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Oh, Canada review – Paul Schrader looks north as Richard Gere’s draft dodger reveals all

Cannes film festival
A dying director who fled from the US to Canada agrees to make a confessional film in Schrader’s fragmented and anticlimactic story

Muddled, anticlimactic and often diffidently performed, this oddly passionless new movie from Paul Schrader is a disappointment. It is based on the novel Foregone by Russell Banks (Schrader also adapted Banks’s novel Affliction in 1997) and reunites Schrader with Richard Gere, his star from American Gigolo. Though initially intriguing, it really fails to deliver the emotional revelation or self-knowledge that it appears to be leading up to. There are moments of intensity and promise; with a director of Schrader’s shrewdness and creative alertness, how could there not be? But the movie appears to circle endlessly around its own emotions and ideas without closing in.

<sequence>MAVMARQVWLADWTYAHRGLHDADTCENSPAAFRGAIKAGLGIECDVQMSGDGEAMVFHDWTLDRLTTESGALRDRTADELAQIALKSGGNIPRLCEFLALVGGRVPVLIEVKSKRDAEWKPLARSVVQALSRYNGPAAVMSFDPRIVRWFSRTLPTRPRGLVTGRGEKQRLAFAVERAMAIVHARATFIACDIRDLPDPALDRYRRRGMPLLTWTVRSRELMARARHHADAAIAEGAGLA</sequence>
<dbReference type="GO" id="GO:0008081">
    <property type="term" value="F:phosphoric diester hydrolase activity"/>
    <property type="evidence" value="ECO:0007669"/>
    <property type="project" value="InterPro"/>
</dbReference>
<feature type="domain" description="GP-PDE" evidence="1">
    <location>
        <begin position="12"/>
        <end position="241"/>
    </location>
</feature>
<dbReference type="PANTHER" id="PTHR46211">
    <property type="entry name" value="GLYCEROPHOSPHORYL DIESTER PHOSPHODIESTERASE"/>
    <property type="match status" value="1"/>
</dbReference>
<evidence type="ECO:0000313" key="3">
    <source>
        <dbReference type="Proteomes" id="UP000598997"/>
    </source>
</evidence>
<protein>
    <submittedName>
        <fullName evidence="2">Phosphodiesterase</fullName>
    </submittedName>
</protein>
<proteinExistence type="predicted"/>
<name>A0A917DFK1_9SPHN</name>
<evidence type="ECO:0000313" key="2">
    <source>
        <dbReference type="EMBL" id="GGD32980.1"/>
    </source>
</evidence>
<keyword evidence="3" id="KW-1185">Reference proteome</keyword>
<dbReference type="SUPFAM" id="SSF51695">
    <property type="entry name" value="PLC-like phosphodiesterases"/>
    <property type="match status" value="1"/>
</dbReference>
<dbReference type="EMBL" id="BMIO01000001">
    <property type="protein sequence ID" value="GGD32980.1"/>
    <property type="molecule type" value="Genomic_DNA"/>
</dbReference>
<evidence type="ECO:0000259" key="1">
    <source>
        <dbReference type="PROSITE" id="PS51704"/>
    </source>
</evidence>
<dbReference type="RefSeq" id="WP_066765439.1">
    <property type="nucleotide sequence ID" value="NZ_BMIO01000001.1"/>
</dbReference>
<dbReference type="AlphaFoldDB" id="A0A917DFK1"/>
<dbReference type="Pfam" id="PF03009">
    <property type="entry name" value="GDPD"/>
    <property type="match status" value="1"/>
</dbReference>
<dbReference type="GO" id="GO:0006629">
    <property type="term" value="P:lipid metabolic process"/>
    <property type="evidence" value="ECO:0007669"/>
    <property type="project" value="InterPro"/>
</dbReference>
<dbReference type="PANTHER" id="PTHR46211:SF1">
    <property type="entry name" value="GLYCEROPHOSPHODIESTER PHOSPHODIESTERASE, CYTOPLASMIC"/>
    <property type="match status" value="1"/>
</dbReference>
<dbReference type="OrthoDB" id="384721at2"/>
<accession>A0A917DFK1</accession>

The title is partly a reference to the national anthem of that nation, which is a place of freedom and opportunity which may have an almost Rosebud-type significance for the chief character, an avowed draft-resister refugee from the US in the late 60s, who becomes an acclaimed documentary film-maker in his chosen country. Maybe Vietnam was his real reason for fleeing and maybe it wasn’t. This central point is one of many things in this fragmented film which is unsatisfyingly evoked. Continue reading…

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